Jules and I were about to leave for the zoo. I was getting ready in the bedroom.
From the living room she asked, "Who's driving?"
"I don't know," I answered, hoping that she would volunteer.
"I'll rock-paper-scissors you for it," she queried.
"Okay," I said, and then immediately began predicting what she would choose. My instinct told me she would select rock. I then started to traverse all of the scenarios and worried that I was like Vizzini in The Princess Bride. Confronted by two chalices of potential poison, he went through an elaborate verbal process of anticipating every possible permutation. But I didn't want to over-think. As first thought was usually right, I stuck with the counter-attack of paper, and went out to the living room.
As I sat in the passenger seat on the way to the zoo, I thought about rock-paper-scissors (it appears that the zoo sparks inquisitive asides).
"What are the origins of rock-paper-scissors?" I rhetorically asked Jules. "Has anyone stopped to think that it makes no sense and isn't even clever. Two of the objects aren't even related and don't trump each other. I can understand scissors cutting paper, but how does paper covering rock make sense? I mean -- has anyone ever heard of a paperweight? Oh -- it's just a rock that sits on top of paper and holds it down. And don't even get me started on rock-dynamite-scissors."
Because of the inaneness of rock-paper-scissors, I felt it imperative to develop my own system. One that actually made sense.
It begins with the Exterminator. The two downward fingers form legs, and the thumb represents the exterminator's wand of death (a.k.a. the hose and nozzle connected to the tank of poison).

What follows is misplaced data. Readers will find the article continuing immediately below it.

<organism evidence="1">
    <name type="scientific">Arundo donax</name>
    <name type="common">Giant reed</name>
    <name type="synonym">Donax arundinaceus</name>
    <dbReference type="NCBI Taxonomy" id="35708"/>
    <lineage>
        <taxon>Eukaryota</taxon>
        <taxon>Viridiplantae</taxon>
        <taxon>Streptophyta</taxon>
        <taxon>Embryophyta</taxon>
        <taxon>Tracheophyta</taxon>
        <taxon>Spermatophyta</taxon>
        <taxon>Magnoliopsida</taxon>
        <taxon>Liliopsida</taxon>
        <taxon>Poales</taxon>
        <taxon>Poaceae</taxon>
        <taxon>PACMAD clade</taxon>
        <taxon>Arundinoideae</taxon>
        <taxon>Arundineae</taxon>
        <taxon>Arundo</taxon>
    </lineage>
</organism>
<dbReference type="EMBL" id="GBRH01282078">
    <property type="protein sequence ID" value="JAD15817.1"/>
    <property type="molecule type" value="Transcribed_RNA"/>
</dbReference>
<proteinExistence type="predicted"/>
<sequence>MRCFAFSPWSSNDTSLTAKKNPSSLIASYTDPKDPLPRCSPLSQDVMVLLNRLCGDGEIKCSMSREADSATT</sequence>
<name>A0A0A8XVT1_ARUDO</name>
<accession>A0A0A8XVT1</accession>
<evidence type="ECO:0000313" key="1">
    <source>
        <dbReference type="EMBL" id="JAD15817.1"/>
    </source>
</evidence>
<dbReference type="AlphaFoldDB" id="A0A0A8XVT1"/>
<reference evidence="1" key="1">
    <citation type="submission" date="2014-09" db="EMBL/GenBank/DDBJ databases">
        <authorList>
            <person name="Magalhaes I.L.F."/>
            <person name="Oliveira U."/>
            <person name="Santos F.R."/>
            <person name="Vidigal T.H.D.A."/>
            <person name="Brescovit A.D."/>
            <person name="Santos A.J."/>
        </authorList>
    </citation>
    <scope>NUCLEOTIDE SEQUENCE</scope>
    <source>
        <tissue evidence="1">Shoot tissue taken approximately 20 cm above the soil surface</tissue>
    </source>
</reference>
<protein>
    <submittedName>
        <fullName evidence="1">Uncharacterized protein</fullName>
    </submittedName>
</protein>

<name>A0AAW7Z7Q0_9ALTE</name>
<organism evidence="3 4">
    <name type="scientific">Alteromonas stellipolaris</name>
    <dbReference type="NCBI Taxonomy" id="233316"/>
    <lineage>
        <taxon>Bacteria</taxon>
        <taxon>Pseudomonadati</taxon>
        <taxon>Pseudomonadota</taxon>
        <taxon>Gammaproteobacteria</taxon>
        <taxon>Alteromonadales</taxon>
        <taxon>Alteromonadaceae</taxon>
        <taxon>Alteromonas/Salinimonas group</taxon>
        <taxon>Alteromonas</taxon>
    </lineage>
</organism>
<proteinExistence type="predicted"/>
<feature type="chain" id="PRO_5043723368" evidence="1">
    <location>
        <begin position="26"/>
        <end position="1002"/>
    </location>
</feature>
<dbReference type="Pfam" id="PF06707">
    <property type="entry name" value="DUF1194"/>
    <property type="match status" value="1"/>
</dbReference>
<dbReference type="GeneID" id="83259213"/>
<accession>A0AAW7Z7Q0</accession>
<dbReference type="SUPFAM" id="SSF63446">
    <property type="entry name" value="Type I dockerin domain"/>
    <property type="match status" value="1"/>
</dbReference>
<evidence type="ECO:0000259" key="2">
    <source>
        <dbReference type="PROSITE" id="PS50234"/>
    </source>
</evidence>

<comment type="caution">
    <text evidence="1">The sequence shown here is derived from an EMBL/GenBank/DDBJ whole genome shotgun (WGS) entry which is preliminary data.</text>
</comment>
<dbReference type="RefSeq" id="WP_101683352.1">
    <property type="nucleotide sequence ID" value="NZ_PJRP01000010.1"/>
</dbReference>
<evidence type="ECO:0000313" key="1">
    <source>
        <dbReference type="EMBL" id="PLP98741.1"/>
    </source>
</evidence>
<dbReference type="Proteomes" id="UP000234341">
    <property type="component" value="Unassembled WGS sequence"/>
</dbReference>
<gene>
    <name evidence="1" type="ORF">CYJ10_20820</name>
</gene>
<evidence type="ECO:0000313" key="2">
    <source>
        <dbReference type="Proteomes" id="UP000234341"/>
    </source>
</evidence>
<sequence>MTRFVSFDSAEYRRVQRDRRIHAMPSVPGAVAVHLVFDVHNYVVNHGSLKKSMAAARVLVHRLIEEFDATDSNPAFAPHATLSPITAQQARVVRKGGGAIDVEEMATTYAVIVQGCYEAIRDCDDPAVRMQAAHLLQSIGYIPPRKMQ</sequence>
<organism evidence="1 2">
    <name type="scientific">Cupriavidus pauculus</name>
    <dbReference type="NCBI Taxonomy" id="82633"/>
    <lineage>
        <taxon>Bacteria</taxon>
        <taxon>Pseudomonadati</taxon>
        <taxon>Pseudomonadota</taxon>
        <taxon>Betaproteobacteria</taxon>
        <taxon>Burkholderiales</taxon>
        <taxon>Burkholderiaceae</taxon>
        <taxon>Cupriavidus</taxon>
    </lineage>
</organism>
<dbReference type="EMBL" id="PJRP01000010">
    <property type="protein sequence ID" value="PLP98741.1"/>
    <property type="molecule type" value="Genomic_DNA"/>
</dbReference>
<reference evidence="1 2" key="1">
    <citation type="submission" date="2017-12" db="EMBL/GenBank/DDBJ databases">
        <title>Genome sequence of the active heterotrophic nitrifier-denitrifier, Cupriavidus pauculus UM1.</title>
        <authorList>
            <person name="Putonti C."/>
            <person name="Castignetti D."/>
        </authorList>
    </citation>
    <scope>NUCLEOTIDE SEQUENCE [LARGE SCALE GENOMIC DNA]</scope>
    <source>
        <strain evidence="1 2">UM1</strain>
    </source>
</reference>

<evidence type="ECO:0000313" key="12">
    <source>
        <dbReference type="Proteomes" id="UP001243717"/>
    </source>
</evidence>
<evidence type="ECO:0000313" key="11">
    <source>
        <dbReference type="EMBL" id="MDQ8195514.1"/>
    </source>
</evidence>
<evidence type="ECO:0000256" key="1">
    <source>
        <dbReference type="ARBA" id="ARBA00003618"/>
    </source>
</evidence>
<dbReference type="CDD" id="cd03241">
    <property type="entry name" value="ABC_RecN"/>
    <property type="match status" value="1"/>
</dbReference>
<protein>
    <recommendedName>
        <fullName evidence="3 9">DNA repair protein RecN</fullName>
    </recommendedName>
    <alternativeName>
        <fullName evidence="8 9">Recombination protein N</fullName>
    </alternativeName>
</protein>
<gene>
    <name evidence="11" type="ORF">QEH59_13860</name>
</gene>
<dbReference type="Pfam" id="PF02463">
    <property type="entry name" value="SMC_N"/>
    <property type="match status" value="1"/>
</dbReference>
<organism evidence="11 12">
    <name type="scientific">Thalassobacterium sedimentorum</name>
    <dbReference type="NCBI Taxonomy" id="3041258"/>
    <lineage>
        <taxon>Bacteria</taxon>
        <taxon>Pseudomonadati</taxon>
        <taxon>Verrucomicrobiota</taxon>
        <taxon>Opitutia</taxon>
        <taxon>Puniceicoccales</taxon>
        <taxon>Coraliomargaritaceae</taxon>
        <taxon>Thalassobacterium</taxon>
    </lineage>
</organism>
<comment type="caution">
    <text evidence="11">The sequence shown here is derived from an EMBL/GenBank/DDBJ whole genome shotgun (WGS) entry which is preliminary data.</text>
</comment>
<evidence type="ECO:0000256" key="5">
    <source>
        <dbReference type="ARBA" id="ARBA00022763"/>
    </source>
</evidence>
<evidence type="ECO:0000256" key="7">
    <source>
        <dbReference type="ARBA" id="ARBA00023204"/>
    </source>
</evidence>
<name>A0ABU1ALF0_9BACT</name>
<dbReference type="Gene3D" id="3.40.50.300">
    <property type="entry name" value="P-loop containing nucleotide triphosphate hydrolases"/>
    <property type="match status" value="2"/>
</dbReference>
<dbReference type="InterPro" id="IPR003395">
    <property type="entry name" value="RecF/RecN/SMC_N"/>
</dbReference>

If you want to use a female exterminator -- because I'm nothing if not equal opportunity -- bend your knuckles slightly to form boobs.
After seeing my female exterminator, Jules thought of her own representation for the male exterminator.
So what does the Exterminator beat? The Termite.
For full fun effect, feel free to wiggle your fingers, especially after a victory. What constitutes a victory? Termite eats Dilapidated House.
And how does this come full circle? The Exterminator lives in the Dilapidated House. Sadly, this house will tragically collapse on the Exterminator, killing him in the process.
It is beautiful and related and complete and circular.
Now, I know what you're thinking. You're saying, "Bryan, of course your new system is brilliant, but it doesn't roll off the tongue. Rock-paper-scissors may be heavily flawed, but it's easy to say. How am I supposed to whip-out Dilapidated House-Exterminator-Termite in a decent amount of time?"
The answer is simple. I've removed all of the leg-work, because we're going the acronym route. You won't say Dilapidated House-Exterminator-Termite. Instead you'll simply refer to it as DHET, conveniently pronounced like debt. Do you see the poetic nature of the name? Because when you play this game, the person who loses will be in debt to you for something. It truly is a remarkable creation.
Please think of your own circular relationship, although I'm sure it will be inferior to the magic known as DHET.